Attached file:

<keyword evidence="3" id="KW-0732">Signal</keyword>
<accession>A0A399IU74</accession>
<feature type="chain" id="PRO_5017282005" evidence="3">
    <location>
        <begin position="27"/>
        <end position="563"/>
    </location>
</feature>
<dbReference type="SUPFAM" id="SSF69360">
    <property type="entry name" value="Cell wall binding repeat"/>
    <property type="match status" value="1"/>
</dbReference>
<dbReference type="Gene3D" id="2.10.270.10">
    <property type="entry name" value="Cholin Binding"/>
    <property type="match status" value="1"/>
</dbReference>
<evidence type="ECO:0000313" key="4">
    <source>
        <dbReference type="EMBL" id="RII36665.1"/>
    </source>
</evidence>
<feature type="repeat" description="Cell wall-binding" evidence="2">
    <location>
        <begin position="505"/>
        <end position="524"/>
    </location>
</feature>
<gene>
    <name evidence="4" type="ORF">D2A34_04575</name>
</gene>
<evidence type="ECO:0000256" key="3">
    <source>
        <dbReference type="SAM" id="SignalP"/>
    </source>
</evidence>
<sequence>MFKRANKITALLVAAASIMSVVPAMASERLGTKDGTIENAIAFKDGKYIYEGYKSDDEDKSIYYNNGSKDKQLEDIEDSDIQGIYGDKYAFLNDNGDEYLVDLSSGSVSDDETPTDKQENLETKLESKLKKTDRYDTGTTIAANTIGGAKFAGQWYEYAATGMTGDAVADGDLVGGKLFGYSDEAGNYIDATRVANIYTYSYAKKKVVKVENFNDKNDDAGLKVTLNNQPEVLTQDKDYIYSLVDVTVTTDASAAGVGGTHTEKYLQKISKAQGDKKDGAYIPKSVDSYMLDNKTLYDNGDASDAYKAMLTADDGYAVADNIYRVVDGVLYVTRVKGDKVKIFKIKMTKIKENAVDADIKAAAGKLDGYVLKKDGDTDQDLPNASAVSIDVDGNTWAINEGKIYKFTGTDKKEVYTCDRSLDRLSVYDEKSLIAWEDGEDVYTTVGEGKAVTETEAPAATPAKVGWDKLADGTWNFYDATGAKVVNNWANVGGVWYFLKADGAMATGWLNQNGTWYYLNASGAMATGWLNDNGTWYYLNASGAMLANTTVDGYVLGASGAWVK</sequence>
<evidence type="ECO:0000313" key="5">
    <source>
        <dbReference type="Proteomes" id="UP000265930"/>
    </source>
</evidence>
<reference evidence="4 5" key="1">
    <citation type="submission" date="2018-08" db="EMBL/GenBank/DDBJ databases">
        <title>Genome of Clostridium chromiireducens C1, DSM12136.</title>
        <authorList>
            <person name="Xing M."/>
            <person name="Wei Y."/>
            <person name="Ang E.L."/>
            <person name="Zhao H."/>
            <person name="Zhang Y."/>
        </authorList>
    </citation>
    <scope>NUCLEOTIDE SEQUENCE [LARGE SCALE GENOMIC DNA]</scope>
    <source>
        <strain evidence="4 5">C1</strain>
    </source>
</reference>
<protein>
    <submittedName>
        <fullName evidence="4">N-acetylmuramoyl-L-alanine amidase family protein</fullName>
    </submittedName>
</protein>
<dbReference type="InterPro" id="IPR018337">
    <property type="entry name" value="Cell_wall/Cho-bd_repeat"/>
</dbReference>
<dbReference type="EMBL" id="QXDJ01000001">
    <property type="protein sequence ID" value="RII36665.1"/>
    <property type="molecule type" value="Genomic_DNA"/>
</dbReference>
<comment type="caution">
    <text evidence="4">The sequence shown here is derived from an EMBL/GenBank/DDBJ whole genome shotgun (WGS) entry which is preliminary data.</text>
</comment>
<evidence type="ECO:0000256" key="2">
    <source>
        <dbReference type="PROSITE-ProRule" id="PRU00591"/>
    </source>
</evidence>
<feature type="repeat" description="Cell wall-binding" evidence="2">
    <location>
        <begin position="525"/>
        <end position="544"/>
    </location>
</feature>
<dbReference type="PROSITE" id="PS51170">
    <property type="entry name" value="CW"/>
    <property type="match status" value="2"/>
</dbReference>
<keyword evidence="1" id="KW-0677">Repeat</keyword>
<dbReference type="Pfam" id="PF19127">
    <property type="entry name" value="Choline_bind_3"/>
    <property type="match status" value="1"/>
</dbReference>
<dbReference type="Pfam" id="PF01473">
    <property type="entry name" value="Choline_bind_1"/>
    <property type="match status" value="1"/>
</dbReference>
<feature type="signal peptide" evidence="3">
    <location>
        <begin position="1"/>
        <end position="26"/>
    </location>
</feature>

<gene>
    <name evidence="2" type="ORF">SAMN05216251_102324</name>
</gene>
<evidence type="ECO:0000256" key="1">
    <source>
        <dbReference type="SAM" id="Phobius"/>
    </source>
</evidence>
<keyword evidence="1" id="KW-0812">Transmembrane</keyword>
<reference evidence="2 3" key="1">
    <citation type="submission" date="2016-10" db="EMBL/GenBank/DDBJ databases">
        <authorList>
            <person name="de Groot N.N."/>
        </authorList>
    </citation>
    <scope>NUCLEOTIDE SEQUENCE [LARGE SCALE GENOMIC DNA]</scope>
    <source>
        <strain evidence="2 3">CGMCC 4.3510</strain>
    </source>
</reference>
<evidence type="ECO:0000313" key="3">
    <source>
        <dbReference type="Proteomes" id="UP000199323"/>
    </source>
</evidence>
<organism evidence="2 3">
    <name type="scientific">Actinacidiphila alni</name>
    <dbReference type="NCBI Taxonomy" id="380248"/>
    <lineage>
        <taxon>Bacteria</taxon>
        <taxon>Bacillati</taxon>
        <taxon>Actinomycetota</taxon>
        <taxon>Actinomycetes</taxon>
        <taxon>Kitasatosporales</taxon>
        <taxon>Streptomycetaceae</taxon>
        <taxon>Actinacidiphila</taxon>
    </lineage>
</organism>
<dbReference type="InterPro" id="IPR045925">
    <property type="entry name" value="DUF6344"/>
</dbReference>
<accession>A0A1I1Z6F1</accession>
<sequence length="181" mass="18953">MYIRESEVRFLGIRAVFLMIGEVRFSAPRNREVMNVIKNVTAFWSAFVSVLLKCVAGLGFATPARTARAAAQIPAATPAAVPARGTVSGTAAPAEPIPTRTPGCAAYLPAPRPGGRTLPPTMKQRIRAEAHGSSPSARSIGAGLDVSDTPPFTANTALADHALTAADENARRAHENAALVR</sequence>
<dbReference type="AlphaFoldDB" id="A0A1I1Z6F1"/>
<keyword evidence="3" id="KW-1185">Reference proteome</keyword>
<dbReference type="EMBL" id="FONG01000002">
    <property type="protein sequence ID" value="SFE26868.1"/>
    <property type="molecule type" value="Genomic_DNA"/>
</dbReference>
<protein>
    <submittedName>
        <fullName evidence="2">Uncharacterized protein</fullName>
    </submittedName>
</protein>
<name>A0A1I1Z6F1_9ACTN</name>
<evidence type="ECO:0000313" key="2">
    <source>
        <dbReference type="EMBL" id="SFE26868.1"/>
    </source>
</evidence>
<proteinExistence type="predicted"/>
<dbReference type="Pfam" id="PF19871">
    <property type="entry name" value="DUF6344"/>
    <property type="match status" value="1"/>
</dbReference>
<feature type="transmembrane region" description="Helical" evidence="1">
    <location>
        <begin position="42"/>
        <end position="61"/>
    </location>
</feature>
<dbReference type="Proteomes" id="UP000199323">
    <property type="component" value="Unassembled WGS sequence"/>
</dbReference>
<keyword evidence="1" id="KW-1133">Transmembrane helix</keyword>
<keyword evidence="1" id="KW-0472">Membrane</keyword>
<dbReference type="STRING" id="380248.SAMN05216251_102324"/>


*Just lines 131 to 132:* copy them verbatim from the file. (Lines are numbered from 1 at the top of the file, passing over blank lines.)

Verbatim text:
    <lineage>
        <taxon>Bacteria</taxon>